Tuesday, 12 August 2014

County Clare - Day 6 & 7: Kilbaha

Saturday 10th May
Woke up very snug in my bed this morning and decided to stay put for a while.  The weather outside was atrocious, rain and blowing a gale.  To say nothing of COLD!!!  Goodbye to any plans for today - I had hoped to visit the lighthouse, but no point in this weather.

Up later, and a quick trip out to the car (brrrr!) to bring in my books and laptop.  I set myself up on the dining room table in front of the heater and spent a lovely day working on family history and doing the finishing touches to my presentation for Kilrush & District Historical Society.  What better place to write about family history than in this place which has played such a part in it?

The little wood heater took the chill out of the air, but by late afternoon it was cooling off and I found a single bar radiator which I set up near my feet.  What I would have given for my nice warm slippers!  Pip and Karen arrived in the evening and we spent a couple of hours over a meal and a chat.

Sunday 11th May
Quite sunny this morning for a change, but still cool and windy.  The sun porch at Kilbaha was a great spot to enjoy breakfast and a morning cup of tea.

Loop Head Lighthouse

Up to the Loop Head Lighthouse after breakfast - clear enough for a spectacular view right across the Shannon to the Kerry mountains.  Did the lighthouse tour, and had a quick walk around the perimeter before returning to Kilbaha.  I stopped by the Kiltrellig graveyard, just to get the feel.  Mary Anna(Pilkington) Griffin died in 1887, and her son Bob Griffin who died at Kiltrellig in 1904 are both buried either there in the graveyard, or just over the fence in the adjacent Kiltrellig land.  Family diaries confirm their burials, but there is nothing there to mark exactly where.  The cemetery backs onto Kiltrellig so it provided a view over what would have been the home paddocks and a good idea of what the outlook from Kiltrellig Lodge over the Shannon estuary would have been like.  Kiltrellig Lodge was the summer residence of the Pilkington family, built by Thomas Pilkington in  1834.  It became the permanent family home for the unmarried Pilkington siblings after the death of their parents in 1884, and remained the family home until the death of the last of my grandfathers siblings, Annie Pilkington, in 1961.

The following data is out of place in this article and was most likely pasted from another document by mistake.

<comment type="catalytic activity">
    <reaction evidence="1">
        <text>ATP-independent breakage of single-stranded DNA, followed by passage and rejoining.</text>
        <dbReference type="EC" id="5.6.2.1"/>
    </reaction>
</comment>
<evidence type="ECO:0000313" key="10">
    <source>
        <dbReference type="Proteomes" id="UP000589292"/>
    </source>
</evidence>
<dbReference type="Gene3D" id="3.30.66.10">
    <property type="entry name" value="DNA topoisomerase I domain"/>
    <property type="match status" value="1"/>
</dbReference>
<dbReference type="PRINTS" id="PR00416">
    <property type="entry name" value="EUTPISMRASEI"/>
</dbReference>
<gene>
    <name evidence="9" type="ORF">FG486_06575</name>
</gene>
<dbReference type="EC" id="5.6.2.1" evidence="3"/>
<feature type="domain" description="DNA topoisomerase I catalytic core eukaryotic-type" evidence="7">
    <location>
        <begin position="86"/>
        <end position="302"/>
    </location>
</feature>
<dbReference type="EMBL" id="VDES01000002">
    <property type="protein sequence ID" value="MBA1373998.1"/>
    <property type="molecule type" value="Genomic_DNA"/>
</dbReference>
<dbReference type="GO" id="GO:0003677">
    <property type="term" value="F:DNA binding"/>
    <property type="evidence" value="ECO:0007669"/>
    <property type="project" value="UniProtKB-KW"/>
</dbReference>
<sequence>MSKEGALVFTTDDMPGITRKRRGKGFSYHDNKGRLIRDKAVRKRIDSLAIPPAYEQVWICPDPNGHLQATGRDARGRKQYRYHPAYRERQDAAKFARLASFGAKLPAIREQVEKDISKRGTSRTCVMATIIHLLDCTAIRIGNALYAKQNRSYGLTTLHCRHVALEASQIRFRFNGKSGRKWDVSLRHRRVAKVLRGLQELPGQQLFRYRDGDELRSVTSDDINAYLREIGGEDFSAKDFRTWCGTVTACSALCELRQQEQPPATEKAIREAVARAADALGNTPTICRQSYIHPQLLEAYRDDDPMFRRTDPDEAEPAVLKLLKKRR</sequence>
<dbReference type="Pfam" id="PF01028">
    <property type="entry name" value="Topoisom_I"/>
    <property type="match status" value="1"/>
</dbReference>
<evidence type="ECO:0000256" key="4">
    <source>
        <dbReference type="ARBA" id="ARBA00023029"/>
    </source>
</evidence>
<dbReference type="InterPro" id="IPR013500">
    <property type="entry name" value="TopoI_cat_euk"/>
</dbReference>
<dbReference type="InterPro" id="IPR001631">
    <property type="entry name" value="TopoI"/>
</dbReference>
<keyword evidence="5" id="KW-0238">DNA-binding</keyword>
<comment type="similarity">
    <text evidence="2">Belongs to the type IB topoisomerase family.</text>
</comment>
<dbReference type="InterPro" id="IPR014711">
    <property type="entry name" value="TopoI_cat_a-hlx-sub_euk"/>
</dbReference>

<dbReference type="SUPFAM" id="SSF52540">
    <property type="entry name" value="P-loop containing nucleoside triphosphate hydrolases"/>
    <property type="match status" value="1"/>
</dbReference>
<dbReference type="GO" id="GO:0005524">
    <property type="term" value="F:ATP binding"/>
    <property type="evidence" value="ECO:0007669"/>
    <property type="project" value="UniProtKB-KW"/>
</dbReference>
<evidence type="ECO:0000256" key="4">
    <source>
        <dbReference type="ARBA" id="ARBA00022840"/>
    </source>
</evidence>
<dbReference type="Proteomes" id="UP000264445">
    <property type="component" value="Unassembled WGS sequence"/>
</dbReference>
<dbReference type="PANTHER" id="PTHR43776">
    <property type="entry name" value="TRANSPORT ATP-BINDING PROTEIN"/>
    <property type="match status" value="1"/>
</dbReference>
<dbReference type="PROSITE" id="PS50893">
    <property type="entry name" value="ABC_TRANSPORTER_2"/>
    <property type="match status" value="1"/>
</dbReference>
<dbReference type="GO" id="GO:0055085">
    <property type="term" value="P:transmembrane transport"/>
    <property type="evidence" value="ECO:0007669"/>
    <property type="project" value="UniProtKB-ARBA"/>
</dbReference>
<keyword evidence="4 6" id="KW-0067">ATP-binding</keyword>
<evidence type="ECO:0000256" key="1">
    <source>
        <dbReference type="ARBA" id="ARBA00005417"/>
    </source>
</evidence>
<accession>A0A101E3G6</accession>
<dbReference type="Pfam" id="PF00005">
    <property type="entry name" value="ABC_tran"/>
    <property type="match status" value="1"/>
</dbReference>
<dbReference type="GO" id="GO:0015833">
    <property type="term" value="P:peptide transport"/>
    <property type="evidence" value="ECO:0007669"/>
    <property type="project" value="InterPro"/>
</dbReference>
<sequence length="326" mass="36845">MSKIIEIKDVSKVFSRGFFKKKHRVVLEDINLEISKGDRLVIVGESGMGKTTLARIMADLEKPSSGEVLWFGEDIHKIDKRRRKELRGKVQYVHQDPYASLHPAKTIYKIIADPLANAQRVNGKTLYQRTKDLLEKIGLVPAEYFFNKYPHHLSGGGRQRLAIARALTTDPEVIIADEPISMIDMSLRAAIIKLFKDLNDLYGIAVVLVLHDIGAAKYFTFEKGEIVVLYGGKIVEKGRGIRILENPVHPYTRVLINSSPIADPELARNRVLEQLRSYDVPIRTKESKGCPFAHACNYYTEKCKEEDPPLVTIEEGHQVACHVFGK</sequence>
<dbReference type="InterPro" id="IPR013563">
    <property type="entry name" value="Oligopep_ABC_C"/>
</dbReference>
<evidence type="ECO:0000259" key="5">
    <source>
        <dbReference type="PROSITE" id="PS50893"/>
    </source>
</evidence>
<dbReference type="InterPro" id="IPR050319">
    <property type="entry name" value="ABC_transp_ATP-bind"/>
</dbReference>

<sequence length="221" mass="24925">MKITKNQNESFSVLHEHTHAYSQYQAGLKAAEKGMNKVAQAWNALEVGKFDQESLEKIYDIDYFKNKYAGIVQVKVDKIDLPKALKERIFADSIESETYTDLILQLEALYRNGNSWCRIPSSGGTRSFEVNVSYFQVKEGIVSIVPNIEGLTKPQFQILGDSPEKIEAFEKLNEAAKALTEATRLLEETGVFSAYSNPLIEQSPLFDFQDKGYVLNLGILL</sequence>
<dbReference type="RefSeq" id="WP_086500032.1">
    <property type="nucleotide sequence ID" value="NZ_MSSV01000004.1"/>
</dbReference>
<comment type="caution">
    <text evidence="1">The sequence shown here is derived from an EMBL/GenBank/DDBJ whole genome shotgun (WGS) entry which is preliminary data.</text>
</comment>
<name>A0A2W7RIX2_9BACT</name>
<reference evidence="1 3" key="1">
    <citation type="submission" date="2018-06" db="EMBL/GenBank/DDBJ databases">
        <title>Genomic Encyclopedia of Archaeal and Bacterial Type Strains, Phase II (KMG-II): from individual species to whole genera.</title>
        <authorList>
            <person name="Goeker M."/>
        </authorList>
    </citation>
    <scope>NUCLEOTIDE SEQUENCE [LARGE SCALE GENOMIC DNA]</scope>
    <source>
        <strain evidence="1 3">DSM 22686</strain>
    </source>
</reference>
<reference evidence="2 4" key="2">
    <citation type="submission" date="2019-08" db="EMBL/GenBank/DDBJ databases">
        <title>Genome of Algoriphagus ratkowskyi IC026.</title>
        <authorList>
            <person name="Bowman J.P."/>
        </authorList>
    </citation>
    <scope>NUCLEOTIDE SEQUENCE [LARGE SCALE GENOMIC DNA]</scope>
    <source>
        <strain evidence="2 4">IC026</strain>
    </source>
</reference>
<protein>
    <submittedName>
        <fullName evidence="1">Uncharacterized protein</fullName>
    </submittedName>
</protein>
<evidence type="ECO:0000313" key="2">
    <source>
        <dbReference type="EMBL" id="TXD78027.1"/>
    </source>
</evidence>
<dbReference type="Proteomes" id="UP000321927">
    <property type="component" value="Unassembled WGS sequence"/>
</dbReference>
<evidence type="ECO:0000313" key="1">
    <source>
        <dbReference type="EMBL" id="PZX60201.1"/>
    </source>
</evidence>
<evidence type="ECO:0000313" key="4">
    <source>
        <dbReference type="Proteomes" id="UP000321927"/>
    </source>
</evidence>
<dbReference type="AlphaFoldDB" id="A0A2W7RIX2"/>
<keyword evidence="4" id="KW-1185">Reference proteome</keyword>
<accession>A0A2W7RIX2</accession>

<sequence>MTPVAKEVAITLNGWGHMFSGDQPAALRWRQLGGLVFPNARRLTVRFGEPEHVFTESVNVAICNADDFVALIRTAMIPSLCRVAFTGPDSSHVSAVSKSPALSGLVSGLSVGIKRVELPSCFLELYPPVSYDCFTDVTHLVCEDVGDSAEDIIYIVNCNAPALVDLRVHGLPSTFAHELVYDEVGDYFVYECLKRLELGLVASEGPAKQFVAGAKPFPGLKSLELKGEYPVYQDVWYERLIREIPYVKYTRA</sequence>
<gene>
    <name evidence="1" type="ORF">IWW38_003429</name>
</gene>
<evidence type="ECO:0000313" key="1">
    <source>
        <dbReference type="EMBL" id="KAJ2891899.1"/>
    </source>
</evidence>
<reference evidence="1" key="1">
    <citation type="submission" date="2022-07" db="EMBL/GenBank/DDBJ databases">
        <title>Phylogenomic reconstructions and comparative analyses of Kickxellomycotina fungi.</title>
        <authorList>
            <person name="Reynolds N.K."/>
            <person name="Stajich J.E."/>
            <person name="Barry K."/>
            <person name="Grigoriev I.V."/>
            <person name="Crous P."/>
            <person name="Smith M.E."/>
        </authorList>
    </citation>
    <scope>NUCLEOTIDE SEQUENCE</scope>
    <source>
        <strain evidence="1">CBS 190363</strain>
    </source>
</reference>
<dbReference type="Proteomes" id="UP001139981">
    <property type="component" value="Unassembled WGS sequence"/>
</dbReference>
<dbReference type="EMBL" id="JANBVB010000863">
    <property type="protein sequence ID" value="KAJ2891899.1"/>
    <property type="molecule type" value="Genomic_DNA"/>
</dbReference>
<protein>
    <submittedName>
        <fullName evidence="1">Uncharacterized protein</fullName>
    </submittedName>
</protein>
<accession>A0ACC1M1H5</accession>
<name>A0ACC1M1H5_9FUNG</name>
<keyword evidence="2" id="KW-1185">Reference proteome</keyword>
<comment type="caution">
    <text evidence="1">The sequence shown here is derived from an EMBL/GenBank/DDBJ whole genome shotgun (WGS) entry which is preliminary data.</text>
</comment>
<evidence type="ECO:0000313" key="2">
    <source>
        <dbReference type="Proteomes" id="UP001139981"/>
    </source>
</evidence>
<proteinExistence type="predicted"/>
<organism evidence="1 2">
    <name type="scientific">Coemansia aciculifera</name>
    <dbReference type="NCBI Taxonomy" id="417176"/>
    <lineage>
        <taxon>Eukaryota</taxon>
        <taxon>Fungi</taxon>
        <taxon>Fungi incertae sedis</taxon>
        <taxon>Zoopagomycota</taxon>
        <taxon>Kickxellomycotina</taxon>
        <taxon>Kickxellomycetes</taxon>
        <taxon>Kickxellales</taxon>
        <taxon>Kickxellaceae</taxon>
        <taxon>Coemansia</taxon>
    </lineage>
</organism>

Kiltrellig Lodge c1950

 The house was in a state of disrepair at the time of Annie's death.  The story goes that as the house became more and more dilapidated, she would just close it off room by room until at the end she was living in just 2 habitable rooms.  It was eventually demolished.

I then met up with Pip and Karen again, and Pip took me for a walk around the cliff tops, past the ruins of Doondahlin, to the Turret and the Rock pool.  The scenery really is spectacular.
Cliff-top view

The Rock Pool

The Turret - built as a smoking house for the men of Doondahlin

After our walk, we met up with Seamus and Ailish Connolly, friends of Pip's who live with their young family just a short way up the road from Kilbaha cottage. Seamus knew all about Kiltrellig and the Pilkington's, mentioned Miss Annie and Miss Edie, even though both they and the house would have been long gone before he was even born!  Enjoyed a cup of tea at their house, and heard about Ailish's plans to open a gallery with a friend.  This is now up and running as Kilbaha Gallery & Crafts, which also incorporates a heritage centre named for a local identity, Henry Blake.

It was difficult to tear myself away from their hospitality, but the drive to Dublin wasn't going to get any shorter, so eventually I made my goodbyes and left.

Kilbaha & Kiltrellig
Kilbaha cottage at left.  The two single storey buildings on the right are the Kiltrellig cottages and are still owned by family connections.

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